The point is to examine NSTIC with both eyes open for what it actually is, could be and may be in the future because it has possibilities with a price.  This may be your only chance to opt out of automatic subscription to an online service.  

“Folks, should have the Bruce Schneier interview up tonight or Sunday night about Jo-Jo The Clown’s Interwebz act.  If Lieberman had feathers attached, he could be sold as a pet.”  – AntiWar.com’s Angela Keaton 

BTC- “LOS LIIIINKS!”

Border: ‘Project Roadrunner’ to Recognize, Track License Plates

Supreme Court Rules for Petition Disclosure

DHS IG wants US CERT enforcement power, doesn’t say how

Section 706 worse than Lieberman bill, says Senate Committee

2 experts resign from WHO swine flu review panel

View Draft Strategy Here… “Identity Ecosystem” starts on pg. 12


BTC – It’s called National Strategy for Trusted Identities in Cyberspace or NSTIC.  It is a policy “blueprint” for the incorporation of a national online identity number.  NSTIC will be available for public evaluation Friday via WhiteHouse.gov.  Public comments concerning the new centralized identity number will be taken for 3 weeks.  Interaction is expected to take place online using Open Government crowdsourcing tools from IdeaScale.

According to Electronic Frontier Foundation identity counsel, Lee Tien, concerning the number, “[It’s] very much an issue in the US as part of the Cyber Security effort.”

White House considerations of a comprehensive identity number system for internet users became more transparent in public discussions over Cyber Security with Civil Liberty and National Security staffer, Tim Edgar last week in San Jose, Calif during the CFP 2010 conference.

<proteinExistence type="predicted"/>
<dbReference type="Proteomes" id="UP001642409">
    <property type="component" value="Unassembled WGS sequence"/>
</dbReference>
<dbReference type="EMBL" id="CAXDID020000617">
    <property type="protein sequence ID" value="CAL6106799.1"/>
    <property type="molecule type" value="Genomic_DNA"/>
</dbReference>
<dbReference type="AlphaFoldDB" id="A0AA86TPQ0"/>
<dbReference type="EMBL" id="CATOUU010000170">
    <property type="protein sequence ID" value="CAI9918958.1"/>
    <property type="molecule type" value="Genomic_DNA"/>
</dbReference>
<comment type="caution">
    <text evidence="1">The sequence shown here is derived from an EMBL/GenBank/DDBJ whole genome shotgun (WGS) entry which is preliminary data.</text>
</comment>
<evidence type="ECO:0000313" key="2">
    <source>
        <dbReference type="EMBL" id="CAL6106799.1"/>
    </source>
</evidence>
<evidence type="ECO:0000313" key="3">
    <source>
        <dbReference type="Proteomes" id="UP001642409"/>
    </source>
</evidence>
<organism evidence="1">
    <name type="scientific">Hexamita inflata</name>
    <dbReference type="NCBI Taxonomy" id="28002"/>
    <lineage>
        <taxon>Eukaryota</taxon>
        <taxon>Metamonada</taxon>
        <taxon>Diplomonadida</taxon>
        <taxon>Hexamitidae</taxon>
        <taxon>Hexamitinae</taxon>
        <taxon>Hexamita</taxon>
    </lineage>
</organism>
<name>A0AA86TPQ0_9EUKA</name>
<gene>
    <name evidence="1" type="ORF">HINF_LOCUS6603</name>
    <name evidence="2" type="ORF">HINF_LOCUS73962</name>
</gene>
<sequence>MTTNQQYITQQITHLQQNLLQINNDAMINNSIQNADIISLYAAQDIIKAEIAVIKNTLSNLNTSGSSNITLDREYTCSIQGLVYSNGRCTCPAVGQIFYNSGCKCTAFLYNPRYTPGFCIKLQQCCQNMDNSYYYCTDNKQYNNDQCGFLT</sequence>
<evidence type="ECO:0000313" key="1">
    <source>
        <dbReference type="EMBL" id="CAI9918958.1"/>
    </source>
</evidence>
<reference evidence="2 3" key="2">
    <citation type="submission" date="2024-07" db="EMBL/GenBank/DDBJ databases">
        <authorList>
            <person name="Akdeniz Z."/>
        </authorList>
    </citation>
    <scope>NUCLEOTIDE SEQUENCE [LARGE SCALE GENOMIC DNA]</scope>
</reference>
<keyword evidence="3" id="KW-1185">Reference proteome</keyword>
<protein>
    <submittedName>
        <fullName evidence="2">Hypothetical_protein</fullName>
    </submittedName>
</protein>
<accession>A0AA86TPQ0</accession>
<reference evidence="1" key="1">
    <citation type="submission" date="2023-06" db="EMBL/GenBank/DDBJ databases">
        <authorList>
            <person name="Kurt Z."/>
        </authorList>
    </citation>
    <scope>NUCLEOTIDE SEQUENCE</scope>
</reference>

International concerns over right of dissent and current uses of a nationalized internet identity number were raised by the British Columbia Freedom of Information and Privacy Association and UK identity and privacy advocates, NO2ID.   Amid concerns were that integrating every users online data into one hub could destroy a persons identity if it were hacked, stolen or compromised in a way where identity was mistaken or misappropriated.   It was also communicated that a priority of newly elected coalition government was to repeal all current motions towards centralizing identity data and consolidating public records of the individual into one card.

The United Kingdom is not the only country in the world which could mandate an online identity number registry.  Egypt  is working to try a nationalized online payment system which requires a national identity number.

BTC – There really is no shortage of great information available on the net.  We get so much great content which used to get dumped into our Facebook feeds.  For now, we are using our twitter feed as our fast track to informing those who would best served by what should be regular decent briefing for readers.

The point of REDUX is to get a short list of relevant news which would ordinarily escape, but gets a second chance here on BeatTheChip.org.  Obviously we failed our own self-imposed editorial goal of posting 3 original pieces a day.  It doesn’t mean we aren’t watching the blogs to catch the news and brilliant editorials worth mentioning.   The sheer volume and scope can be overwhelming.  With REDUX it’s possible to re-post direct links to the most relevant news of the day without drowning in the constant distractions of social network news trolling.

Here’s the second life for news that matters:

Hackers aren’t the only threat to privacy 

Websites arbit for ability to determine criminality via terms of service

DARPA taking heat for exaggerated “Cyber war” range

APD-TX training for forced blood withdrawls on mentally ill TDCJ inmates

Are Napolitano’s Mass Spying Powers a Greater Threat to Civil Liberties than Bush?

http://media.theonion.com/flash/video/onn_player.swf
Google Opt Out Feature Lets Users Protect Privacy By Moving To Remote Village

TSA reaches out to Identity Project 

FOIA UPDATE – EPIC forces disclosure of report on Obama Passport Breach 

Current List of Airports with Naked Body Scanners